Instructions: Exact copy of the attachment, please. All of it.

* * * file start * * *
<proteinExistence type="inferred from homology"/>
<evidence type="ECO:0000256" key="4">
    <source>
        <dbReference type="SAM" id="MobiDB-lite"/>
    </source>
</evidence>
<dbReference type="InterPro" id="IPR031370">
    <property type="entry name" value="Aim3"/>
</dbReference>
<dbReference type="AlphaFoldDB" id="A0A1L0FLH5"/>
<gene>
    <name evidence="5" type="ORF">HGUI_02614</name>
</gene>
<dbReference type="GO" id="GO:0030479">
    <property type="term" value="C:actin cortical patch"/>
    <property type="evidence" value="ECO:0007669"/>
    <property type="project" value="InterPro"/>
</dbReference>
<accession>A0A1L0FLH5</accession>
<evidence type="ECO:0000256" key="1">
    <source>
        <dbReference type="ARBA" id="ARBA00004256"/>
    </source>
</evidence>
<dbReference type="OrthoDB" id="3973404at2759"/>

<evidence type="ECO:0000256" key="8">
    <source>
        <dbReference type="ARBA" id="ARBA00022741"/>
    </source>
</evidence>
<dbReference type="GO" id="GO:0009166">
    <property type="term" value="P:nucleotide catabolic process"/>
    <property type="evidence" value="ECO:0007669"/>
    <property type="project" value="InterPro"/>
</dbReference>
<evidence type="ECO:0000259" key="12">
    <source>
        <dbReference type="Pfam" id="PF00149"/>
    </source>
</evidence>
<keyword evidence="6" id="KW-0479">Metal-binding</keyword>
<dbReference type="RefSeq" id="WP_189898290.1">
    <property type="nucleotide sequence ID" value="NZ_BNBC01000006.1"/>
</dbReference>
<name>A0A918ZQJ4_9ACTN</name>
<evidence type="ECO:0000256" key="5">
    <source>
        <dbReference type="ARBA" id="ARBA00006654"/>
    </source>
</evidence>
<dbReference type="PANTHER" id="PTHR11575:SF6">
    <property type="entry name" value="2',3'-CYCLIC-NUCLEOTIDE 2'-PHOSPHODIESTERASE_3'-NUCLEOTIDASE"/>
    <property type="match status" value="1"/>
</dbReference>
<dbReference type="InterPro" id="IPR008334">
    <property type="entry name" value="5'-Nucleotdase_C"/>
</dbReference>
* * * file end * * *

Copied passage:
<proteinExistence type="inferred from homology"/>
<evidence type="ECO:0000256" key="4">
    <source>
        <dbReference type="SAM" id="MobiDB-lite"/>
    </source>
</evidence>
<dbReference type="InterPro" id="IPR031370">
    <property type="entry name" value="Aim3"/>
</dbReference>
<dbReference type="AlphaFoldDB" id="A0A1L0FLH5"/>
<gene>
    <name evidence="5" type="ORF">HGUI_02614</name>
</gene>
<dbReference type="GO" id="GO:0030479">
    <property type="term" value="C:actin cortical patch"/>
    <property type="evidence" value="ECO:0007669"/>
    <property type="project" value="InterPro"/>
</dbReference>
<accession>A0A1L0FLH5</accession>
<evidence type="ECO:0000256" key="1">
    <source>
        <dbReference type="ARBA" id="ARBA00004256"/>
    </source>
</evidence>
<dbReference type="OrthoDB" id="3973404at2759"/>

<evidence type="ECO:0000256" key="8">
    <source>
        <dbReference type="ARBA" id="ARBA00022741"/>
    </source>
</evidence>
<dbReference type="GO" id="GO:0009166">
    <property type="term" value="P:nucleotide catabolic process"/>
    <property type="evidence" value="ECO:0007669"/>
    <property type="project" value="InterPro"/>
</dbReference>
<evidence type="ECO:0000259" key="12">
    <source>
        <dbReference type="Pfam" id="PF00149"/>
    </source>
</evidence>
<keyword evidence="6" id="KW-0479">Metal-binding</keyword>
<dbReference type="RefSeq" id="WP_189898290.1">
    <property type="nucleotide sequence ID" value="NZ_BNBC01000006.1"/>
</dbReference>
<name>A0A918ZQJ4_9ACTN</name>
<evidence type="ECO:0000256" key="5">
    <source>
        <dbReference type="ARBA" id="ARBA00006654"/>
    </source>
</evidence>
<dbReference type="PANTHER" id="PTHR11575:SF6">
    <property type="entry name" value="2',3'-CYCLIC-NUCLEOTIDE 2'-PHOSPHODIESTERASE_3'-NUCLEOTIDASE"/>
    <property type="match status" value="1"/>
</dbReference>
<dbReference type="InterPro" id="IPR008334">
    <property type="entry name" value="5'-Nucleotdase_C"/>
</dbReference>